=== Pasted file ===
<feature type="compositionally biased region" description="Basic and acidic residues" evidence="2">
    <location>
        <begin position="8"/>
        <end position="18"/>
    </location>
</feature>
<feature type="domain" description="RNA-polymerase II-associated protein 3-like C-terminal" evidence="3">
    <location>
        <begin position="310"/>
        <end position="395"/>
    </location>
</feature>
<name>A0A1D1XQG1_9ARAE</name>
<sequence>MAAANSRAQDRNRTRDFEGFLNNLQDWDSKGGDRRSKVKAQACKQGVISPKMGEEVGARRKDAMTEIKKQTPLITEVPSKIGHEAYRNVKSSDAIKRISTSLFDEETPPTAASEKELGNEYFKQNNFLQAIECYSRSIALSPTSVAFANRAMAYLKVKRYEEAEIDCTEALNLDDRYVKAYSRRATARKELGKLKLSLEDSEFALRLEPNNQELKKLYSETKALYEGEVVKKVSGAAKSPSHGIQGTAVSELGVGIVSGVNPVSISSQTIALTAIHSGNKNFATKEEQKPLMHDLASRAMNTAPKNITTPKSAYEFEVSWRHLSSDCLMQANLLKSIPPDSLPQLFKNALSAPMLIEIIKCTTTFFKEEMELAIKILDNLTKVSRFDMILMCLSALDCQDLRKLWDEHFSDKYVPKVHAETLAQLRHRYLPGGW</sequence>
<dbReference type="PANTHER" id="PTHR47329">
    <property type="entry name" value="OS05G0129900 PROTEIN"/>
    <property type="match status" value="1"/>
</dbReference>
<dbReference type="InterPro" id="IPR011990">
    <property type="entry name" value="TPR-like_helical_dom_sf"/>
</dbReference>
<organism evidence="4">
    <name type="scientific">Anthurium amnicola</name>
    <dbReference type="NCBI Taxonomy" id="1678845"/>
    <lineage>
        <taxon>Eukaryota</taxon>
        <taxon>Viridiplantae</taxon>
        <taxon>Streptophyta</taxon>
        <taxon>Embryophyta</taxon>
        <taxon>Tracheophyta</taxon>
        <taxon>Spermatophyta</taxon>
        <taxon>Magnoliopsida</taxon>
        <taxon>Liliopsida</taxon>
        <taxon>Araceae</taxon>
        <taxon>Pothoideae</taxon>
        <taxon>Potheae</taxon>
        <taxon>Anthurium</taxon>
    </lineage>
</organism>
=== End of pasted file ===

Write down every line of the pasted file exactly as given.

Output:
<feature type="compositionally biased region" description="Basic and acidic residues" evidence="2">
    <location>
        <begin position="8"/>
        <end position="18"/>
    </location>
</feature>
<feature type="domain" description="RNA-polymerase II-associated protein 3-like C-terminal" evidence="3">
    <location>
        <begin position="310"/>
        <end position="395"/>
    </location>
</feature>
<name>A0A1D1XQG1_9ARAE</name>
<sequence>MAAANSRAQDRNRTRDFEGFLNNLQDWDSKGGDRRSKVKAQACKQGVISPKMGEEVGARRKDAMTEIKKQTPLITEVPSKIGHEAYRNVKSSDAIKRISTSLFDEETPPTAASEKELGNEYFKQNNFLQAIECYSRSIALSPTSVAFANRAMAYLKVKRYEEAEIDCTEALNLDDRYVKAYSRRATARKELGKLKLSLEDSEFALRLEPNNQELKKLYSETKALYEGEVVKKVSGAAKSPSHGIQGTAVSELGVGIVSGVNPVSISSQTIALTAIHSGNKNFATKEEQKPLMHDLASRAMNTAPKNITTPKSAYEFEVSWRHLSSDCLMQANLLKSIPPDSLPQLFKNALSAPMLIEIIKCTTTFFKEEMELAIKILDNLTKVSRFDMILMCLSALDCQDLRKLWDEHFSDKYVPKVHAETLAQLRHRYLPGGW</sequence>
<dbReference type="PANTHER" id="PTHR47329">
    <property type="entry name" value="OS05G0129900 PROTEIN"/>
    <property type="match status" value="1"/>
</dbReference>
<dbReference type="InterPro" id="IPR011990">
    <property type="entry name" value="TPR-like_helical_dom_sf"/>
</dbReference>
<organism evidence="4">
    <name type="scientific">Anthurium amnicola</name>
    <dbReference type="NCBI Taxonomy" id="1678845"/>
    <lineage>
        <taxon>Eukaryota</taxon>
        <taxon>Viridiplantae</taxon>
        <taxon>Streptophyta</taxon>
        <taxon>Embryophyta</taxon>
        <taxon>Tracheophyta</taxon>
        <taxon>Spermatophyta</taxon>
        <taxon>Magnoliopsida</taxon>
        <taxon>Liliopsida</taxon>
        <taxon>Araceae</taxon>
        <taxon>Pothoideae</taxon>
        <taxon>Potheae</taxon>
        <taxon>Anthurium</taxon>
    </lineage>
</organism>